Preston Sturges on the Banjo
[From the autobiography “Preston Sturges on Preston Sturges.”]
(Thanks to Adam Miller for this.)
Mother took a rotten little apartment for us on Twelfth Street, the only banal apartment I have ever known her to take, and one afternoon I arrived home with a big smile on my face and a peculiarly shaped package under my arm.
“What’s that?” asked my mother looking at the package apprehensively. Then in a pale gray voice, she added, “That wouldn’t happen to be a banjo by some remote chance, would it?”
“How did you guess?” I cried enthusiastically. “Just wait till you see it! The pawnbroker practically gave it to me for only three dollars, including the case, and it has real mother-of-pearl between the frets and around the scroll!”
“It’s a curse,” said my mother, putting her hand to her forehead, “a taint.”
“A what?” I asked, thinking I had misunderstood her.
“A pollution of the blood,” said my mother, “like leprosy. It has to be from the blood, there is no other possible explanation. With the utmost care and during your entire life, I have refrained from giving you even a hint about this vice of your father’s.
“I never let your Grandmother Biden or anyone else mention it to you for fear that it might awaken a dormant strain and encourage you to emulate him. But it has all been in vain. You may as well know now. Your father was considered, in banjo circles, to be one of the very best banjo players in America. Such was his talent that manufacturers would actually send him new models for nothing, just to get his opinion and endorsement of them.
“Your father always enjoyed playing a piece on the banjo for me, always a long one, and at the beginning of our marriage, I could stand it. Then as time passed, he was no longer satisfied with just plunking out a piece once, but immediately after finishing it, he would plunk it again in several different keys.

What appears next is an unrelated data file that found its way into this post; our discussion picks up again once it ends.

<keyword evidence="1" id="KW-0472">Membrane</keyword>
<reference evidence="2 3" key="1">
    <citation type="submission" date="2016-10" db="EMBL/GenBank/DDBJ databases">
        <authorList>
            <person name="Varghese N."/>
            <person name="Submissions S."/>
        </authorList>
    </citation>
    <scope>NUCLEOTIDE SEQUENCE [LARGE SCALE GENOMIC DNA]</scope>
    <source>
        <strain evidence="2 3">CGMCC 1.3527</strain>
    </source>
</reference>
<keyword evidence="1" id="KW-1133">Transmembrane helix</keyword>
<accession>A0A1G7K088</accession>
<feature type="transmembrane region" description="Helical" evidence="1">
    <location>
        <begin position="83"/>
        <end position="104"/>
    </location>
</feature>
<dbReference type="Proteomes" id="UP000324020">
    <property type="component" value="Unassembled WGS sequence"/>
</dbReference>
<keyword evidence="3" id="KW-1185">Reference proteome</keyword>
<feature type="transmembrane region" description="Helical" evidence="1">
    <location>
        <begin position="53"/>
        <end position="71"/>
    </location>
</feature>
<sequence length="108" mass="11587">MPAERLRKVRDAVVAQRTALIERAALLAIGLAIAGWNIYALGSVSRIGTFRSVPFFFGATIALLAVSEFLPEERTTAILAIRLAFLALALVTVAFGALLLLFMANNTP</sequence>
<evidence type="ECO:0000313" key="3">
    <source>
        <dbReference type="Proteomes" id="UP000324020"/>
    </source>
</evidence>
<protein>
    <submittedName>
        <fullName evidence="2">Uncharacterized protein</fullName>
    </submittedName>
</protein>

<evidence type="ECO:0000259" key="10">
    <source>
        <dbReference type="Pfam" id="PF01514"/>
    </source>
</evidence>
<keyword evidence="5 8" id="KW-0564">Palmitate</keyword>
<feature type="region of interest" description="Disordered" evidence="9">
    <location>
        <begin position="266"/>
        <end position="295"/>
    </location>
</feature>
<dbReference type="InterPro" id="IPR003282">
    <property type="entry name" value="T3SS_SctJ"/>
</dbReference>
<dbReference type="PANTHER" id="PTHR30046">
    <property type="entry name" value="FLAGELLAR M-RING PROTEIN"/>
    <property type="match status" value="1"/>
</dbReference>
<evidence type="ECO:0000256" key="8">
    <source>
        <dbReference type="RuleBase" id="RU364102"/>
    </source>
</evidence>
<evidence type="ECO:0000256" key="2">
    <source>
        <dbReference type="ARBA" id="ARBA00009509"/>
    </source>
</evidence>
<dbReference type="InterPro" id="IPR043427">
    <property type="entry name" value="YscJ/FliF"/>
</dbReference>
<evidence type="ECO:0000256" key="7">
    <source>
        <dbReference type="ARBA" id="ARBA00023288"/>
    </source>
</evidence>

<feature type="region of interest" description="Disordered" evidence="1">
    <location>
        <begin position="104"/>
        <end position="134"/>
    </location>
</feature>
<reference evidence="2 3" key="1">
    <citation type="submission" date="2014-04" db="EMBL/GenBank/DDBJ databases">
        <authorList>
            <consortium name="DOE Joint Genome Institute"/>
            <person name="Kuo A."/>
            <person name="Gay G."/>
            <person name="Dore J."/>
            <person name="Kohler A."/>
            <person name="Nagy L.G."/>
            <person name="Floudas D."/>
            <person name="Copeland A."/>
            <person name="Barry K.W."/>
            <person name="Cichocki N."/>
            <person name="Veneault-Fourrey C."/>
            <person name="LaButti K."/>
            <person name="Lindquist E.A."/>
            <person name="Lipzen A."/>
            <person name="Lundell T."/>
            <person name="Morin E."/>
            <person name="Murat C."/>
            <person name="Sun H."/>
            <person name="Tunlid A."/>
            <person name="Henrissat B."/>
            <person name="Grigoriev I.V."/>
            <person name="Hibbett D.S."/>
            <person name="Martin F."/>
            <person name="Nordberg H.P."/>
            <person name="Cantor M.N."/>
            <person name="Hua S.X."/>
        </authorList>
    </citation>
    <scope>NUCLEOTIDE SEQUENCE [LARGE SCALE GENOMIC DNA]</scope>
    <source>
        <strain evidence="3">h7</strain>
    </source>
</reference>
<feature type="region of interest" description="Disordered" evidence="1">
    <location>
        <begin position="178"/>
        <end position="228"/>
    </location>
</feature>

“Then I would get it with variations and countermelodies woven in – but still the same piece. He would wind up by plunking it behind his back in a sort of contortionist’s grip. One night he actually gave the finale while swinging by his knees from a trapeze he had strung up between the sliding doors.
“If any more loathsome instrument than the five-string banjo has ever been invented during the entire history of music, I have yet to hear of it. I thought I had suffered from that miserable thing for the last time in my life, but you can’t get away from heredity! So tune up your banjo, then go down to the corner and get me some poison.”
My First Instrument Making Experience, 1963
With Chuck Young, a friend from the Folk-Song Society at San Diego State College, I built my first musical instrument: an Appalachian dulcimer, along with a fretless banjo neck which I put on a banjo-mandolin pot I had. Chuck, who I often called Charles Thomas because I loved the Early American aspect of his name – Chas. Thos. Young – had access to his father’s workshop in the garage and we each decided to build an instrument. Recently, Chuck, now Charles T. Young, Professor Emeritus of Geophysical Engineering at Michigan Tech, sent me these pictures. Wow.